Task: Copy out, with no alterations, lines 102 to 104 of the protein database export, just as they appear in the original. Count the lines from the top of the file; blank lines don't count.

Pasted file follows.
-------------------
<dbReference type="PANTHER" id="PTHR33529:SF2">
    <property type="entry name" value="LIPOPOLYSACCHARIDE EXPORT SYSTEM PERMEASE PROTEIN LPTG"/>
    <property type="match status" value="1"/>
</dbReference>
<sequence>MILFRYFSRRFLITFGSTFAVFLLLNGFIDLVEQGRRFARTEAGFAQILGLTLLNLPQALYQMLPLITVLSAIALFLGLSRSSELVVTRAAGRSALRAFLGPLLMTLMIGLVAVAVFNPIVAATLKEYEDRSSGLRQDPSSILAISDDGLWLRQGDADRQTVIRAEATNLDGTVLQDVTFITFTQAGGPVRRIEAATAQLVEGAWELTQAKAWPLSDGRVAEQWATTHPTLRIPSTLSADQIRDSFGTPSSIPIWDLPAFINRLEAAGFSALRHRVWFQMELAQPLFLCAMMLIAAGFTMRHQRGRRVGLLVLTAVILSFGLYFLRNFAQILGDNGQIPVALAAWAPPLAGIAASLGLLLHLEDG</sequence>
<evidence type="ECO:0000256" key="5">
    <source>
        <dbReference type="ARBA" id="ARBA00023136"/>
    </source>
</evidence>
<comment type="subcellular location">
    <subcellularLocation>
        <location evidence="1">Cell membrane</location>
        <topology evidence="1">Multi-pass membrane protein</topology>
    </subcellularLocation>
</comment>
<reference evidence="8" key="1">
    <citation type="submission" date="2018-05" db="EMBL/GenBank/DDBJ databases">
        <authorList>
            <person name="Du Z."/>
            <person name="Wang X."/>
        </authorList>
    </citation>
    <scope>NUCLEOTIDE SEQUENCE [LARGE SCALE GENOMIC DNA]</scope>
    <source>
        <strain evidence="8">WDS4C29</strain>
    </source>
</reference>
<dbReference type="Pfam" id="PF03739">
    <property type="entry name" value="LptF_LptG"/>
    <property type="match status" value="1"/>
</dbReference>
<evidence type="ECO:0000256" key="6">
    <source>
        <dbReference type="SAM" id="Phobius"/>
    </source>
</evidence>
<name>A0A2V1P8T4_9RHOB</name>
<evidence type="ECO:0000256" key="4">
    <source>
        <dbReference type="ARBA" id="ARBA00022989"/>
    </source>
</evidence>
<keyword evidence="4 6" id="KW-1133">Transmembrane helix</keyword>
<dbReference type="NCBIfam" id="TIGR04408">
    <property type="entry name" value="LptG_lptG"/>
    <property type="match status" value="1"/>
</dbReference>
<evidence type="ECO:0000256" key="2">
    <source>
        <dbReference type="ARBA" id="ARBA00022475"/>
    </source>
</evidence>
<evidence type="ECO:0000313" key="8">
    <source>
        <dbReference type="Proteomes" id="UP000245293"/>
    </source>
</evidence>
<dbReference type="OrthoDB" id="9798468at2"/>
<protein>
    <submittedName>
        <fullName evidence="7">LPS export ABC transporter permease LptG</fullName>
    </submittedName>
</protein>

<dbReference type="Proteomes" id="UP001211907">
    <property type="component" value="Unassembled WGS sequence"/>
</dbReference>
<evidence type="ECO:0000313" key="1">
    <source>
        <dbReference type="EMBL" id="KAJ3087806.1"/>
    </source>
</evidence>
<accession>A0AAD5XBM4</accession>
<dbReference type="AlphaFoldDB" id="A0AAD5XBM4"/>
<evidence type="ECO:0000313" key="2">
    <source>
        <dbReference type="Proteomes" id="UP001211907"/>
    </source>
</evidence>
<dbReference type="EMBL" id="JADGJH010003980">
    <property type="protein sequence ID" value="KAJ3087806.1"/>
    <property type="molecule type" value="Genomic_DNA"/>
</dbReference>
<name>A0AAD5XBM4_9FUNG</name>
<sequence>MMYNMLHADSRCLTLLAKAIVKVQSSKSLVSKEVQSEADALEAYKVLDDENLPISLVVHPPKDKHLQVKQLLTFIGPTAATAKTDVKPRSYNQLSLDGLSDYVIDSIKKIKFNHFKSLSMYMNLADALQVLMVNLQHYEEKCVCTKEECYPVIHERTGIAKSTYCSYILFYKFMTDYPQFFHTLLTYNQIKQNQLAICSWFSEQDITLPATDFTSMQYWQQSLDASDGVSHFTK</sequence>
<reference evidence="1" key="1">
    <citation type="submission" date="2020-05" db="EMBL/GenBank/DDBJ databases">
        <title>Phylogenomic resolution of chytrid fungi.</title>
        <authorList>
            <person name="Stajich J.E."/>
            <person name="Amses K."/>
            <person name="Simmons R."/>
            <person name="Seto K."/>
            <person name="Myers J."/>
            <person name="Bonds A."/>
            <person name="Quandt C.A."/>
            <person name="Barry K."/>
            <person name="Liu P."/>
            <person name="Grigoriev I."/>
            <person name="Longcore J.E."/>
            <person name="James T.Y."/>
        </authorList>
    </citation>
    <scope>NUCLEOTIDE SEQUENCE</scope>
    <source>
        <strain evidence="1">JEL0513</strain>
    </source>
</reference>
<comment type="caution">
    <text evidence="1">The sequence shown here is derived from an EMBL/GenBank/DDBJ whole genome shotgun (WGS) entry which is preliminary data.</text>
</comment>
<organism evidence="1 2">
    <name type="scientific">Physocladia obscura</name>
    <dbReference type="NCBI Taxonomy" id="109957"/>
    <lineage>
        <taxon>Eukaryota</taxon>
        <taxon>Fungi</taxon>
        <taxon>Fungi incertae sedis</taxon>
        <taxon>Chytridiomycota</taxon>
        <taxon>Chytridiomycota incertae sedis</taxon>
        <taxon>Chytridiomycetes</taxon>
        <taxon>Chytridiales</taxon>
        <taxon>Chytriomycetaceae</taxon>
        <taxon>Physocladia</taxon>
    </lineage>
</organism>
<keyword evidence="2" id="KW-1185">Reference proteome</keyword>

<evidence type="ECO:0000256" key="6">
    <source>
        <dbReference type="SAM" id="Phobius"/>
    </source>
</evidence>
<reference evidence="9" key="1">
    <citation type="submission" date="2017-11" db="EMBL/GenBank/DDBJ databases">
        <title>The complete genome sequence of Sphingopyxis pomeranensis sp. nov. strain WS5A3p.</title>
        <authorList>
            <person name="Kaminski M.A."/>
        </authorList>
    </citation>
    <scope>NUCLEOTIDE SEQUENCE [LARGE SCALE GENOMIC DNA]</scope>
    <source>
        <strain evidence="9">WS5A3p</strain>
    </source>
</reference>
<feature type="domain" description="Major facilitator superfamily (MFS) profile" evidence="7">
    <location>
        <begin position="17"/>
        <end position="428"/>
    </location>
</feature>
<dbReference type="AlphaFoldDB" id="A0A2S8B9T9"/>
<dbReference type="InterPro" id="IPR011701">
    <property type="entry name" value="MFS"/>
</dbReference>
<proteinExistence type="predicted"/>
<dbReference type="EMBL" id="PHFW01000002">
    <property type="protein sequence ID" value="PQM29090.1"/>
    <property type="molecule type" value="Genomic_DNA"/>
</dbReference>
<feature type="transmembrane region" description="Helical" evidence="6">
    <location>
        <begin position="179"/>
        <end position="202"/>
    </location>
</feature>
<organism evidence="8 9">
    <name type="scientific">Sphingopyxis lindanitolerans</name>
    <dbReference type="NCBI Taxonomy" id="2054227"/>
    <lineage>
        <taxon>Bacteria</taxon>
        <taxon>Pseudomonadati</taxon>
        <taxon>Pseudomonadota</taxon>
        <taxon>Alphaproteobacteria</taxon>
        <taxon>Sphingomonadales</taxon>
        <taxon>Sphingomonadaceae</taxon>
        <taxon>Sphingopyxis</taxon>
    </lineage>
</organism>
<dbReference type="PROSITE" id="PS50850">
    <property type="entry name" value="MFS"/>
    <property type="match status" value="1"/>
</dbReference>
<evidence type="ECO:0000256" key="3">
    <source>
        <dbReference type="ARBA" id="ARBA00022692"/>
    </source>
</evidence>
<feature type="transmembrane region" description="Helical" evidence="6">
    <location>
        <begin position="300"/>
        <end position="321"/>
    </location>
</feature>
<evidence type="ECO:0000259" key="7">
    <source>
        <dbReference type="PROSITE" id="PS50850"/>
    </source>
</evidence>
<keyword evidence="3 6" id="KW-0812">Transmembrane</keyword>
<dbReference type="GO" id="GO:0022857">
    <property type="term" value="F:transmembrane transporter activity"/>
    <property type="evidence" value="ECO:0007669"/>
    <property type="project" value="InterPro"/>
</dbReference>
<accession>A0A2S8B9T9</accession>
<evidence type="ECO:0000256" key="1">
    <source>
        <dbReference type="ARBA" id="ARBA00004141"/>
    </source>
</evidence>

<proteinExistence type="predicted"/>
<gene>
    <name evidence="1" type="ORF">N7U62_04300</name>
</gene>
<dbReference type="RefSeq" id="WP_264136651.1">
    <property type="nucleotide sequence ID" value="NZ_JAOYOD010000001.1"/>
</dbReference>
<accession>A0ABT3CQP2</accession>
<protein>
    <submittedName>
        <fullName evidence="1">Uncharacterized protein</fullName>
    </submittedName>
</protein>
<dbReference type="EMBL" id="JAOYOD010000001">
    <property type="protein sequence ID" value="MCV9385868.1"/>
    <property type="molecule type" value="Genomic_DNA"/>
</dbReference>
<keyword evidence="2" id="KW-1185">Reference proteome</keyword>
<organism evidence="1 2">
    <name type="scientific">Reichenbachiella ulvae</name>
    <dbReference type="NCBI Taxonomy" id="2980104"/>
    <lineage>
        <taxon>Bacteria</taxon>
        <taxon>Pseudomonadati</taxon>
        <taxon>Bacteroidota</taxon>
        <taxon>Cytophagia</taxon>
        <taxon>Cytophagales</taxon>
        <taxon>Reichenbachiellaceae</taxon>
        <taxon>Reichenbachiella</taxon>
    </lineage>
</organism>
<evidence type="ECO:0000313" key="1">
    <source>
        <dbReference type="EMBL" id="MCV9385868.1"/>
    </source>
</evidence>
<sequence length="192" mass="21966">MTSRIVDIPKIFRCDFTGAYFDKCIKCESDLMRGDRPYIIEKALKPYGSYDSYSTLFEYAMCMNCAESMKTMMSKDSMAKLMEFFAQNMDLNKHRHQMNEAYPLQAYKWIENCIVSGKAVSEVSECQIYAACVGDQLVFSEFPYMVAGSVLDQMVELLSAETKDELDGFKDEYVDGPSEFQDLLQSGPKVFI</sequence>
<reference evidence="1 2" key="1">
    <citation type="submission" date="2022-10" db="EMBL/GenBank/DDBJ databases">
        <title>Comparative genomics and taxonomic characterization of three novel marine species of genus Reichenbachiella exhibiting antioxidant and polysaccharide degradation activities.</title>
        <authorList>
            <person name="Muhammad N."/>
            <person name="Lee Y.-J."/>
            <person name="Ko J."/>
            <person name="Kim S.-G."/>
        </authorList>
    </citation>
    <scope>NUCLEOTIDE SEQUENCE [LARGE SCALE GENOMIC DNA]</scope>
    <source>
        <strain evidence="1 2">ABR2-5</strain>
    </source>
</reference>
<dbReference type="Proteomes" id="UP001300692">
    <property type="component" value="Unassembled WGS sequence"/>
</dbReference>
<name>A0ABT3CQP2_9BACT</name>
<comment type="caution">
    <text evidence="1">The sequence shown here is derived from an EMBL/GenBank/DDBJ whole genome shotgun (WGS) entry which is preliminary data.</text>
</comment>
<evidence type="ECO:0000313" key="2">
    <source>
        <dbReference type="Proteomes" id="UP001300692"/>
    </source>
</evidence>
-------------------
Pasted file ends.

        </authorList>
    </citation>
    <scope>NUCLEOTIDE SEQUENCE</scope>